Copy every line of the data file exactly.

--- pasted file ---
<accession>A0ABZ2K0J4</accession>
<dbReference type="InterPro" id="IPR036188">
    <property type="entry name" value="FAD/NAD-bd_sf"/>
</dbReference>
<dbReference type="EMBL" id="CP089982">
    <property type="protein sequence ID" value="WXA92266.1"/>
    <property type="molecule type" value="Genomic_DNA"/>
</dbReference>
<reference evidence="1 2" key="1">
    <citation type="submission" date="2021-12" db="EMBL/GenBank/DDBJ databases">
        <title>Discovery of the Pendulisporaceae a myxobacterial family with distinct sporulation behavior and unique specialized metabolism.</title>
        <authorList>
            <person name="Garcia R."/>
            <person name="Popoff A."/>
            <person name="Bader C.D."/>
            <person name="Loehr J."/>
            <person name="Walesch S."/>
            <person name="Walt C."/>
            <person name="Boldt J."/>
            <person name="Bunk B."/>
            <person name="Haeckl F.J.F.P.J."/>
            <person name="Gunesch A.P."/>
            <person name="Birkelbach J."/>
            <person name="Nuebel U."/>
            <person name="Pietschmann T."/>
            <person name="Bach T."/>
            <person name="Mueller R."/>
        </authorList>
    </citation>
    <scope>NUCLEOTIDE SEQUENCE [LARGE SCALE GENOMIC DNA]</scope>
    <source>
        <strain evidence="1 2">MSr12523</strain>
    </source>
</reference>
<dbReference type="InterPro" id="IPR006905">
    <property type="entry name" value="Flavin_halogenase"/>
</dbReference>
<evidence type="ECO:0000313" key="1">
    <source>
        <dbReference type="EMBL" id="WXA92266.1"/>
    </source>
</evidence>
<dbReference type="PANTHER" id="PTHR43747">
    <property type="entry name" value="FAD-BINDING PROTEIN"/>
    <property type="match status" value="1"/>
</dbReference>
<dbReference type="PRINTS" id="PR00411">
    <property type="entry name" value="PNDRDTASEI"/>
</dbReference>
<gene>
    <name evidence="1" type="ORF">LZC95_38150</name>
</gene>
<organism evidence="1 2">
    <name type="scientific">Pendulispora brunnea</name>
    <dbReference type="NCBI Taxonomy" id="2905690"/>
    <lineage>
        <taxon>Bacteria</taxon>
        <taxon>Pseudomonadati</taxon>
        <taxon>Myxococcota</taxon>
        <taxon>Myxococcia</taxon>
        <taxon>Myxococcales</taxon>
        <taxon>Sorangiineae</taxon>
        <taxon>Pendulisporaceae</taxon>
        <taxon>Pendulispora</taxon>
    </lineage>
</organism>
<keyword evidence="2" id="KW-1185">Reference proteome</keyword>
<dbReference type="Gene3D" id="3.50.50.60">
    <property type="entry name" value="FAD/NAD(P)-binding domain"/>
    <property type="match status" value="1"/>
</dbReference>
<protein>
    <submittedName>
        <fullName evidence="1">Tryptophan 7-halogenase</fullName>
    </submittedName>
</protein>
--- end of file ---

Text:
<accession>A0ABZ2K0J4</accession>
<dbReference type="InterPro" id="IPR036188">
    <property type="entry name" value="FAD/NAD-bd_sf"/>
</dbReference>
<dbReference type="EMBL" id="CP089982">
    <property type="protein sequence ID" value="WXA92266.1"/>
    <property type="molecule type" value="Genomic_DNA"/>
</dbReference>
<reference evidence="1 2" key="1">
    <citation type="submission" date="2021-12" db="EMBL/GenBank/DDBJ databases">
        <title>Discovery of the Pendulisporaceae a myxobacterial family with distinct sporulation behavior and unique specialized metabolism.</title>
        <authorList>
            <person name="Garcia R."/>
            <person name="Popoff A."/>
            <person name="Bader C.D."/>
            <person name="Loehr J."/>
            <person name="Walesch S."/>
            <person name="Walt C."/>
            <person name="Boldt J."/>
            <person name="Bunk B."/>
            <person name="Haeckl F.J.F.P.J."/>
            <person name="Gunesch A.P."/>
            <person name="Birkelbach J."/>
            <person name="Nuebel U."/>
            <person name="Pietschmann T."/>
            <person name="Bach T."/>
            <person name="Mueller R."/>
        </authorList>
    </citation>
    <scope>NUCLEOTIDE SEQUENCE [LARGE SCALE GENOMIC DNA]</scope>
    <source>
        <strain evidence="1 2">MSr12523</strain>
    </source>
</reference>
<dbReference type="InterPro" id="IPR006905">
    <property type="entry name" value="Flavin_halogenase"/>
</dbReference>
<evidence type="ECO:0000313" key="1">
    <source>
        <dbReference type="EMBL" id="WXA92266.1"/>
    </source>
</evidence>
<dbReference type="PANTHER" id="PTHR43747">
    <property type="entry name" value="FAD-BINDING PROTEIN"/>
    <property type="match status" value="1"/>
</dbReference>
<dbReference type="PRINTS" id="PR00411">
    <property type="entry name" value="PNDRDTASEI"/>
</dbReference>
<gene>
    <name evidence="1" type="ORF">LZC95_38150</name>
</gene>
<organism evidence="1 2">
    <name type="scientific">Pendulispora brunnea</name>
    <dbReference type="NCBI Taxonomy" id="2905690"/>
    <lineage>
        <taxon>Bacteria</taxon>
        <taxon>Pseudomonadati</taxon>
        <taxon>Myxococcota</taxon>
        <taxon>Myxococcia</taxon>
        <taxon>Myxococcales</taxon>
        <taxon>Sorangiineae</taxon>
        <taxon>Pendulisporaceae</taxon>
        <taxon>Pendulispora</taxon>
    </lineage>
</organism>
<keyword evidence="2" id="KW-1185">Reference proteome</keyword>
<dbReference type="Gene3D" id="3.50.50.60">
    <property type="entry name" value="FAD/NAD(P)-binding domain"/>
    <property type="match status" value="1"/>
</dbReference>
<protein>
    <submittedName>
        <fullName evidence="1">Tryptophan 7-halogenase</fullName>
    </submittedName>
</protein>